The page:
Cyclical changes in atmospheric pressure and sea surface temperature in the North Atlantic Ocean affect drought in the Sahel region on the southern Sahara rim.
This has been revealed in an international study carried out by researchers from the University of Haifa, the French National Meteorological Service, Columbia University and the University of San Diego. The study was published recently in the scientific journal Atmospheric Science Letters.
That climate variability in one region can have an effect on more distant areas is known in the climate research literature -- the challenge being to locate these far-connections and understand their projections. The current study, co-authored by Dr. Shlomit Paz of the Department of Geography and Environmental Studies at the University of Haifa, analyzed a number of climate parameters in the North Atlantic over the 20th century, including atmospheric pressure at sea level and sea surface temperature. They revealed two "natural climate signals": a multi-decadal signal of a period exceeding 40 years, and a quasi-decadal signal with periodicity ranging from 8 to 14 years. These two signals may cancel or enhance one another.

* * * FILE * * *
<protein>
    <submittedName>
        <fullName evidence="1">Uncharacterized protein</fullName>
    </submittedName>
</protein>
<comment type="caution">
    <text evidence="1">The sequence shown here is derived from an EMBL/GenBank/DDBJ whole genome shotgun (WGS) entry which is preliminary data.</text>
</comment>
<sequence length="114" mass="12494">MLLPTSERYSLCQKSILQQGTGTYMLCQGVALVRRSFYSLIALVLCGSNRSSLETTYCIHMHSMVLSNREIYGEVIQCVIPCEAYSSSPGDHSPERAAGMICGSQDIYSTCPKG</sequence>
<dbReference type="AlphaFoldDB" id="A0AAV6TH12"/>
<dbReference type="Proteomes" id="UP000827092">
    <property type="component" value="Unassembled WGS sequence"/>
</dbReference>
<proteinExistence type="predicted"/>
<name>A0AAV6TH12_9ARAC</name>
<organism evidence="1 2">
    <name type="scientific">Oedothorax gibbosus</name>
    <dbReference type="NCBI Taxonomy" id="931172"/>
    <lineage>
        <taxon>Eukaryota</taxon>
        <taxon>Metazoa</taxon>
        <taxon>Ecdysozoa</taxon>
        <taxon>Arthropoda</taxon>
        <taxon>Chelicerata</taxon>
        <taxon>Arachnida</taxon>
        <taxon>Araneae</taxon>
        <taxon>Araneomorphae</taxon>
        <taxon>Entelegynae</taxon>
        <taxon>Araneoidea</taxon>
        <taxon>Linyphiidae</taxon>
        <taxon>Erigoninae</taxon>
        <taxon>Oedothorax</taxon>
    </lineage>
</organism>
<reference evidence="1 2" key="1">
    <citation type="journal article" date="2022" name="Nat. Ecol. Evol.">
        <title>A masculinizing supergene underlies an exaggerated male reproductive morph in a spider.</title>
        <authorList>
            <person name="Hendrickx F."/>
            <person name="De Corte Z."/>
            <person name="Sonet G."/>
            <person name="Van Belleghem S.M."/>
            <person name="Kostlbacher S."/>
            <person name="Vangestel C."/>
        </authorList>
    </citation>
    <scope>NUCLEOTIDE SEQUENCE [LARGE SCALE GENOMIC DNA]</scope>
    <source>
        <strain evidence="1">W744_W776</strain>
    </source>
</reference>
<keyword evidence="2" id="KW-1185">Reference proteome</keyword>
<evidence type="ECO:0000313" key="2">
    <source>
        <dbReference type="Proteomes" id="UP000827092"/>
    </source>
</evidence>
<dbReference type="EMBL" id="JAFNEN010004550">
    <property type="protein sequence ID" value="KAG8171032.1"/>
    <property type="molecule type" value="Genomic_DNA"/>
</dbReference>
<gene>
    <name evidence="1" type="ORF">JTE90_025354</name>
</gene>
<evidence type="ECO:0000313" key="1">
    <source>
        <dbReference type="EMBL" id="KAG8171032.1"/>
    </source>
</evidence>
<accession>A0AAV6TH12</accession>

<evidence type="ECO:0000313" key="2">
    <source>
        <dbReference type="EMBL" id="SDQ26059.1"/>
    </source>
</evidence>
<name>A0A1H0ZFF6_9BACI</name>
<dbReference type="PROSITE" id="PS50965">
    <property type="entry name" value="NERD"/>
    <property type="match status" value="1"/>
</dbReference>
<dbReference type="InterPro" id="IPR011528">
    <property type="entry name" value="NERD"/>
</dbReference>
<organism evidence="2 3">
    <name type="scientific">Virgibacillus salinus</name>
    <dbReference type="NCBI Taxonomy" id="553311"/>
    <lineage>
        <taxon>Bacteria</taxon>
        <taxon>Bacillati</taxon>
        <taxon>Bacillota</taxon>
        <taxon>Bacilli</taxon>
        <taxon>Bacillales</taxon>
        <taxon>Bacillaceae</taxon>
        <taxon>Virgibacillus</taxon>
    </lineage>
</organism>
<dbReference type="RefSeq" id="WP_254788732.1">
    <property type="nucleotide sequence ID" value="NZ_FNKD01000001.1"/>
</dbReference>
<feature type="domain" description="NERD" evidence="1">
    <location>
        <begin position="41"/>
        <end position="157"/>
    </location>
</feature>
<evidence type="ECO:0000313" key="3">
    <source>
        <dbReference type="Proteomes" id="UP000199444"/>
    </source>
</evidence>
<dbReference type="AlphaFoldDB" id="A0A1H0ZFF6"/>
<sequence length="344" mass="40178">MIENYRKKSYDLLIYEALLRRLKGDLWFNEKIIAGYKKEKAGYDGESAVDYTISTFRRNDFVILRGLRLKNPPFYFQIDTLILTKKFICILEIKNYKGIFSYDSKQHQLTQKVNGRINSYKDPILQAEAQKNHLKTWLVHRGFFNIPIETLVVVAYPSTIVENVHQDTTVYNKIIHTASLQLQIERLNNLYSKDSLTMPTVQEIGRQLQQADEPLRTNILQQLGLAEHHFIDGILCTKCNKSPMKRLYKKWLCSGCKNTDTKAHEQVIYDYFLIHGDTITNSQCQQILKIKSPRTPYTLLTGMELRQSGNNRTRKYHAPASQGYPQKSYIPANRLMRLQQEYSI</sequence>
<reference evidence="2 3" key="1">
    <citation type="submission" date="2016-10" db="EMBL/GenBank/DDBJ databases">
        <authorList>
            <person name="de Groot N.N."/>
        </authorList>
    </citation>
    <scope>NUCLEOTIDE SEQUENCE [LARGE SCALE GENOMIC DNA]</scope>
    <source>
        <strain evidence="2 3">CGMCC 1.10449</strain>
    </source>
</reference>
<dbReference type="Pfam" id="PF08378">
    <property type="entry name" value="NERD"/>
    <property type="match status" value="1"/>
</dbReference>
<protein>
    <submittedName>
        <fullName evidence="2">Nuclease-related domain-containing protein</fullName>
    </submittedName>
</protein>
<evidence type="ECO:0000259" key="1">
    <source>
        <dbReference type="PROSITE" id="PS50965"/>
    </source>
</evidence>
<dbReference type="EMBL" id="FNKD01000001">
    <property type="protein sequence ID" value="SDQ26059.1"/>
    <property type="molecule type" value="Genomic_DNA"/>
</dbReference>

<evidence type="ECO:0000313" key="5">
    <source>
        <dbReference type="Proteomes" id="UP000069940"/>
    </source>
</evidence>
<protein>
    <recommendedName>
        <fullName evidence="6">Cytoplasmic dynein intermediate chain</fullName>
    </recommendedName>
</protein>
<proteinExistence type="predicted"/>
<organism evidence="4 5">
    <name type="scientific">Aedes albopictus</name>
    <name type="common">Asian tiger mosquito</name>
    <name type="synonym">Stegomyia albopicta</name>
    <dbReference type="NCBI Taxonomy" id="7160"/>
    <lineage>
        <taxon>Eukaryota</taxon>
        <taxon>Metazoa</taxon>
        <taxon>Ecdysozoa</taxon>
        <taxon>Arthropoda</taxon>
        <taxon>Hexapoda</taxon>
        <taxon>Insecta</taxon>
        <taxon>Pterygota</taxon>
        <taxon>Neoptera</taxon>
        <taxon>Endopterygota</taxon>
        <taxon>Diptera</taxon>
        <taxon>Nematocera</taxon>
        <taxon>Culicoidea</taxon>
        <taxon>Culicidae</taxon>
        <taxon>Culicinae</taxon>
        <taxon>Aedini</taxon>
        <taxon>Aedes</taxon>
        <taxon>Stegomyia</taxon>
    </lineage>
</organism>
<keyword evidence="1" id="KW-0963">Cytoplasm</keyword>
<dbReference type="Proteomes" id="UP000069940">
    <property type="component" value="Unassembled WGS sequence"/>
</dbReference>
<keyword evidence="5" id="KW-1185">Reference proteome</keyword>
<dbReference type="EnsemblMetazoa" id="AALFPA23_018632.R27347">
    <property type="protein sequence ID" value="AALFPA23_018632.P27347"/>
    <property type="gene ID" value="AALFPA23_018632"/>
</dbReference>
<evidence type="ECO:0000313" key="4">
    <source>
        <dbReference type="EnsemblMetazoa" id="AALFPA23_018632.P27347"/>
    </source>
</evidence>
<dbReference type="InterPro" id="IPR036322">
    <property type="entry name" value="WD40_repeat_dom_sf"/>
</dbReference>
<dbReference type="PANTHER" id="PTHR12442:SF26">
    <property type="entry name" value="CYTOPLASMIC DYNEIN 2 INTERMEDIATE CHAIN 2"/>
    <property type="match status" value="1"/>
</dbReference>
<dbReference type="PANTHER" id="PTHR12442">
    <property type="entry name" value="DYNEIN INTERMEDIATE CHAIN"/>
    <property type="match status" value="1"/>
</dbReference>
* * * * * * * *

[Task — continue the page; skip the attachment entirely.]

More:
In order to establish these findings, the scientists compared them with climactic fluctuations as observed in coral and tree-ring studies, by which the temperature values of the past few hundred years can be reconstructed. The signals were identified in this case too.
Next the researchers identified a correlation between the cyclical waves and droughts in the Sahel region: When the Atlantic Ocean cools, there are droughts in the region, and when the Ocean temperature rises, rain returns to the Sahel region. They also found that during drought periods in the Sahel, the force of hurricanes in the Atlantic drops; and vice versa.
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